|Double Take 20
Wednesday, April 12, 2017
Organized by Albert Mobilio, Double Take is a unique reading series that asks award winning and emerging poets, novelists, editors, and artists to trade takes on shared experiences.
Thomas Devaney and Jim Cory reveal that all Philadelphia stories can be told as versions of Rocky.
Roberta Allen and Peter Cherches riff on aging and mortality.
Democracy, nu? Robert Marshall and Helen Benedict visit Capitol Hill.
Thomas Devaney is the author five books of poetry, including Runaway Goat Cart, Calamity Jane, The Picture that Remains, A Series of Small Boxes, and The American Pragmatist Fell in Love. His nonfiction book Letters to Ernesto Neto, with an afterword by Neto, was published by Germ Folios. His poems and essays have appeared in The American Poetry Review, BOMB Magazine, FENCE, and The Philadelphia Inquirer. Projects with the Institute of Contemporary Art, include “The Empty House,” at the Edgar Allan Poe House for The Big Nothing, and “Tales from the 215,” for Zoe Strauss’s Philadelphia Freedom. A recipient of a Pew Fellowship in the Arts for poetry, he teaches at Haverford College.
Jim Cory’s most recent publication is 25 Short Poems (2016, Moonstone Press, Philadelphia). He has been the editor of several important poetry selections such as Packing Up for Paradise, selected poems of James Broughton, published by Black Sparrow, and Jubilant Thicket, selected poems of Jonathan Williams, published by Copper Canyon. Poems have appeared recently in Apiary, unarmed journal, Bedfellows, Capsule, Painted Bride Quarterly, Skidrow Penthouse, and Whirlwind. He has been the recipient of fellowships from the Pennsylvania Arts Council, Yaddo, and The MacDowell Colony.
A short story writer, novelist, and memoirist, Roberta Allen has authored eight books; her most recent is the novel The Dreaming Girl (Ellipsis Press). Her ninth book, a story collection, The Princess of Herself (Pelekinesis Press) will be published this year. More than three hundred of Allen’s micro and short stories appear in anthologies and literary magazines; most recently in Conjunctions and The Brooklyn Rail. She has been named a Tennessee Williams Fellow in Fiction, was a Yaddo Fellow, and has received the 2015 Honorable Mention for The Gertrude Stein Award. Also a conceptual artist, she has had twenty-six solo gallery shows and three solo museum shows. Her work is in the collection of The Metropolitan Museum.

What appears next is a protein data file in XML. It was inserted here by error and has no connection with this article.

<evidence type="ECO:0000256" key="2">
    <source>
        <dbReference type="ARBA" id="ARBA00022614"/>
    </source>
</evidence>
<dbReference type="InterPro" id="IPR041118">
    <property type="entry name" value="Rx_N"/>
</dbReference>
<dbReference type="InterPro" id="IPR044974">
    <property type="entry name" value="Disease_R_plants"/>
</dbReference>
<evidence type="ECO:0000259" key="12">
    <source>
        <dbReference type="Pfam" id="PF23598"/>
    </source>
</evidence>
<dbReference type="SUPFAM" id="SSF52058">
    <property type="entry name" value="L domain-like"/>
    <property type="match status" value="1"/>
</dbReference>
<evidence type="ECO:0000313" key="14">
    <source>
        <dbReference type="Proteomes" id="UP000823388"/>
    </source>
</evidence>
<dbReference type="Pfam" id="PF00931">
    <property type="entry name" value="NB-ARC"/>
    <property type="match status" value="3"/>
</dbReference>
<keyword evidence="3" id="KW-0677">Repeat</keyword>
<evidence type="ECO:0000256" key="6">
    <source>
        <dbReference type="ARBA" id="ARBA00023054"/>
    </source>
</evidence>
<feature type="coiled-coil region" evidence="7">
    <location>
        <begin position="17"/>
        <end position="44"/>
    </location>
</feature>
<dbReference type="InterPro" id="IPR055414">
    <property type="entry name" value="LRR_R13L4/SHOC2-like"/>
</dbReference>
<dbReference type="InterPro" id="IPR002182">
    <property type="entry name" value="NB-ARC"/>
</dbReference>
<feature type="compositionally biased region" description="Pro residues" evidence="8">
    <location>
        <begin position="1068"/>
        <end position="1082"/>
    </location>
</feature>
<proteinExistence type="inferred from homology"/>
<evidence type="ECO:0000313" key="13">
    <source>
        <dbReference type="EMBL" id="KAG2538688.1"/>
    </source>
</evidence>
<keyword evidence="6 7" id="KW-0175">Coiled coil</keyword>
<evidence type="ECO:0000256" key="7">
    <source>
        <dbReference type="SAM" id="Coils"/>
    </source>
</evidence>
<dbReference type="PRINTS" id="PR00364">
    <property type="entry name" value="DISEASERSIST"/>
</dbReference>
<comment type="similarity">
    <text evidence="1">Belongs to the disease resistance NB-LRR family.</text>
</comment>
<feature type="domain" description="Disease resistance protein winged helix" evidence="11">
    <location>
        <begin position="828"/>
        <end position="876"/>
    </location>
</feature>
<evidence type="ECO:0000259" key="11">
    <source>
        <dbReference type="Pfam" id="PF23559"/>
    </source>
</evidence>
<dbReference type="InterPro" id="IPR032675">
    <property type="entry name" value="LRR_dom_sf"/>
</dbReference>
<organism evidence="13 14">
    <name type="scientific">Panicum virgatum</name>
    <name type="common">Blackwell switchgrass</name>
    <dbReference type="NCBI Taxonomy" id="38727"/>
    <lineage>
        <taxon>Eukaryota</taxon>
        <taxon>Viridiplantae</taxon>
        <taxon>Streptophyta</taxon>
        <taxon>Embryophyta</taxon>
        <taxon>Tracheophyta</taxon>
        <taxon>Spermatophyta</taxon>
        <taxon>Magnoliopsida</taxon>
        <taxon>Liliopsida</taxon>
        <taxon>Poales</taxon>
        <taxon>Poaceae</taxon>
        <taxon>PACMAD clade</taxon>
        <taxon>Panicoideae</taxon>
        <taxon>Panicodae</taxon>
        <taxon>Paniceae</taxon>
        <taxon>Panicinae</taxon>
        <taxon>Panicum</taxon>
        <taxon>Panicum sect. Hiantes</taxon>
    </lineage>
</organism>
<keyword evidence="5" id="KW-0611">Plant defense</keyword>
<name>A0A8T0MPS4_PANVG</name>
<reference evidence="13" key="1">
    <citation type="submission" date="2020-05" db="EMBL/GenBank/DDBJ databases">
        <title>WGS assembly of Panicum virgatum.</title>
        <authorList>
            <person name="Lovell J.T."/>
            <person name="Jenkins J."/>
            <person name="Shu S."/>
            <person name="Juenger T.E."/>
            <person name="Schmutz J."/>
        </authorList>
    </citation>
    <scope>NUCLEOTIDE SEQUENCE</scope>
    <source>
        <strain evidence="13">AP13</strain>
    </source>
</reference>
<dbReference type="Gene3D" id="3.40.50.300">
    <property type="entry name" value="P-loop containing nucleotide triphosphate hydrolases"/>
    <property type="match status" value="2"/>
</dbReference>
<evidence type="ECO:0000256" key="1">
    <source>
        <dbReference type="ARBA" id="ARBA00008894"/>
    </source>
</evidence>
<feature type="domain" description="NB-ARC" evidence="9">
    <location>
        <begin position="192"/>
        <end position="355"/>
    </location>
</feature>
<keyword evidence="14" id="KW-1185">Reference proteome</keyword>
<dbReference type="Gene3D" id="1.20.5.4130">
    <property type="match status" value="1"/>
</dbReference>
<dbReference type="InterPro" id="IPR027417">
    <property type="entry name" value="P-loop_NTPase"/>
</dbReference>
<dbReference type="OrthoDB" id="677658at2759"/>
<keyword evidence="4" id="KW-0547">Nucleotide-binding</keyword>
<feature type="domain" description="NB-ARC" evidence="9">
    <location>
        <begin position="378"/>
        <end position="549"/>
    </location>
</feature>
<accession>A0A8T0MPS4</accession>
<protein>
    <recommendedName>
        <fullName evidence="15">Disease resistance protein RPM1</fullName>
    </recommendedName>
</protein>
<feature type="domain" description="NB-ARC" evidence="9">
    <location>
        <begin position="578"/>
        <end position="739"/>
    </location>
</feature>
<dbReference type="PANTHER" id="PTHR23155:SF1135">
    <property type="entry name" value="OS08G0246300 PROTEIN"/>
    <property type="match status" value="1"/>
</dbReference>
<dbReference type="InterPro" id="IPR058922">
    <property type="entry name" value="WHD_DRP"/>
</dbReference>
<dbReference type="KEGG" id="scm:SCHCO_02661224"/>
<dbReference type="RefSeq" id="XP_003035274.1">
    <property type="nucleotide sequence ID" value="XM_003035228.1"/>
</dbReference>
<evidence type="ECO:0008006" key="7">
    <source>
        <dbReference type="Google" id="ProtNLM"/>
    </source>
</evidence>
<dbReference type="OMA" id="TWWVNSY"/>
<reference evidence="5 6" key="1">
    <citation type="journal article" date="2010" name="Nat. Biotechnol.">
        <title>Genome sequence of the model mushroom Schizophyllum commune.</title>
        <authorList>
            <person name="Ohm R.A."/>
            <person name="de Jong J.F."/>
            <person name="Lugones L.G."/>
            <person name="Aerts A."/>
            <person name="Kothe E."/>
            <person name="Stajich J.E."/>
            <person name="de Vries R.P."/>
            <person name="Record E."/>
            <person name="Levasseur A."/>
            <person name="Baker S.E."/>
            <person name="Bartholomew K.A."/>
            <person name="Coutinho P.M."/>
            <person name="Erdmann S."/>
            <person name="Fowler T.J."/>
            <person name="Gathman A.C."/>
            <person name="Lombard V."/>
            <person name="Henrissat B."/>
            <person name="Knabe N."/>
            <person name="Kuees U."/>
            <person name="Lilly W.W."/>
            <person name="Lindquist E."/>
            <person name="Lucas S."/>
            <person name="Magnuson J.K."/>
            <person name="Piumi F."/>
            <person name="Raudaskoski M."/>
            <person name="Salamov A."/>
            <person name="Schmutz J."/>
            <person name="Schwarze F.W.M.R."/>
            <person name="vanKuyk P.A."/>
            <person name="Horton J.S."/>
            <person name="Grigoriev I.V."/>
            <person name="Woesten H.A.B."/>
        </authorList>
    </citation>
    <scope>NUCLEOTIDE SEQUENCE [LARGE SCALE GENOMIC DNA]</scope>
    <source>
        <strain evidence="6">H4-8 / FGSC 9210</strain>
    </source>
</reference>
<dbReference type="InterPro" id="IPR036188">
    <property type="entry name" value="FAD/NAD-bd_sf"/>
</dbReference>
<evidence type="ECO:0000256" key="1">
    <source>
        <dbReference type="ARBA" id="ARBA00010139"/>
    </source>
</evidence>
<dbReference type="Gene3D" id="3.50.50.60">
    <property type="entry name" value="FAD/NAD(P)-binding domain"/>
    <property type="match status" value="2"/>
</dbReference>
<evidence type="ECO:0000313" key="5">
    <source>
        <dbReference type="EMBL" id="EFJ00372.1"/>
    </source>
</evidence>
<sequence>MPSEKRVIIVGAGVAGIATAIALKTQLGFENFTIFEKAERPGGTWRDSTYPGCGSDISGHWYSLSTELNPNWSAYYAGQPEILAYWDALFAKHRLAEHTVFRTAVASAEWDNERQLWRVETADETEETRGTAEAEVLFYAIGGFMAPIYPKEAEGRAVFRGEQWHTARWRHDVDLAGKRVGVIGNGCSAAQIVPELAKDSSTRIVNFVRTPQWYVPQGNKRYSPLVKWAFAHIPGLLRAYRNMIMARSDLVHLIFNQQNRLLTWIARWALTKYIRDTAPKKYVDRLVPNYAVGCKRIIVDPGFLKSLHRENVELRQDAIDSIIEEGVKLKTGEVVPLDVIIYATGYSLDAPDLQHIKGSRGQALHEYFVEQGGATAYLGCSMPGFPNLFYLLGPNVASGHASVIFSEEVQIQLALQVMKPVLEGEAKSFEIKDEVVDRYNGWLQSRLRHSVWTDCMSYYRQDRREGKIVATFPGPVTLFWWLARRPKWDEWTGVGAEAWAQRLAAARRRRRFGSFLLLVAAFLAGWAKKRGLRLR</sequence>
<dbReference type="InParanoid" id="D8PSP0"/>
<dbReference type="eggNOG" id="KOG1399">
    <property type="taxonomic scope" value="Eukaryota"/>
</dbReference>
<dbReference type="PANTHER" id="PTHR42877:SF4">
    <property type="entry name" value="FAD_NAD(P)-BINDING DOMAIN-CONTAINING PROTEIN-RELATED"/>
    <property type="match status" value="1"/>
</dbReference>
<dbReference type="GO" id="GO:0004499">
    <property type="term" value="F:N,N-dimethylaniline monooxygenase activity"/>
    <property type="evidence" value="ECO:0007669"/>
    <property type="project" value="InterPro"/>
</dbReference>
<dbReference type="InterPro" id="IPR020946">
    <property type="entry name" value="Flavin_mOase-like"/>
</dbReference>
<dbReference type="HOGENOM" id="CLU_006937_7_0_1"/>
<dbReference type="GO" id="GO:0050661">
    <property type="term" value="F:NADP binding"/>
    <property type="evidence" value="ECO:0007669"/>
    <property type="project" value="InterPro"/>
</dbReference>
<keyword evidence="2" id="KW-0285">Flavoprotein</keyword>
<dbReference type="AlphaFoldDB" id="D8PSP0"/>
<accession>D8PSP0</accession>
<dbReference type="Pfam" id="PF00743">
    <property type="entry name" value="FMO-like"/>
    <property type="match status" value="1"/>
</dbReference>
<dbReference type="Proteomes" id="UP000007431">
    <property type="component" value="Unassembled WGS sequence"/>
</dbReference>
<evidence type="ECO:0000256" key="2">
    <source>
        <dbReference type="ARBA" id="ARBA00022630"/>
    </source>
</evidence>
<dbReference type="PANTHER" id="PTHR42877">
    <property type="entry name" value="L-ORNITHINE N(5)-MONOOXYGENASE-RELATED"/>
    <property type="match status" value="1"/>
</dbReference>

Called "one of the innovators of the short short story" by Publishers Weekly, Peter Cherches is a writer, singer, and lyricist. Over the past 40 years, his writing, both fiction and nonfiction, has appeared in dozens of magazines, anthologies, and websites. He is the author of Autobiography Without Words (Pelekinesis, 2017) and three previous prose collections. His first recording as a jazz vocalist, Mercerized! Songs of Johnny Mercer, was released in 2016. Cherches is a native of Brooklyn, New York.
Robert Marshall’s novel, A Separate Reality, was published by Carrol & Graf in 2006. His prose, poetry and translations have appeared in Salon, the Michigan Quarterly Review, Waxwing, Event, Diverse Voices Quarterly and numerous other publications. A visual artist as well as a writer, his artwork has been exhibited widely in the United States and Europe. He was the 2016 recipient of the Hazel Rowley Prize for his biography-in-progress of Carlos Castaneda.
Helen Benedict, a professor at Columbia University, writes frequently about justice, women, soldiers, and war. She is the author of seven novels, including Wolf Season (forthcoming from Bellevue) and Sand Queen, a Publishers Weekly “Best Contemporary War Novel.” A recipient of both the Ida B. Wells Award for Bravery in Journalism and the James Aronson Award for Social Justice Journalism, Benedict is also the author of five works of nonfiction and the play The Lonely Soldier Monologues: Women at War in Iraq. Her work inspired a suit against the Pentagon and the Oscar-nominated film, The Invisible War.
|Albert Mobilio is the recipient of a Whiting Writers' Award and the National Book Critics Circle award for reviewing. His work has appeared in Harper's, Black Clock, BOMB, Cabinet, Open City, and Tin House. Books of poetry include Bendable Siege, The Geographics, Me with Animal Towering, and Touch Wood. Games and Stunts, a book of short fictions, is forthcoming. He is an assistant professor of literary studies at the New School's Eugene Lang College and an editor at Hyperallergic Weekend and contributing editor at Bookforum.
Please join us for this free apexart event.
programs are supported in part by The Andy Warhol Foundation for the Visual Arts, The Buhl Foundation, the Degenstein Foundation, Lambent Foundation Fund of Tides Foundation, Bloomberg Philanthropies, The Greenwich Collection Ltd., Affirmation Arts Fund, the Milton and Sally Avery Arts Foundation, the Fifth Floor Foundation, and with public funds from the New York City Department of Cultural Affairs in partnership with the City Council and the New York State Council on the Arts with the support of Governor Andrew M. Cuomo and the New York State Legislature.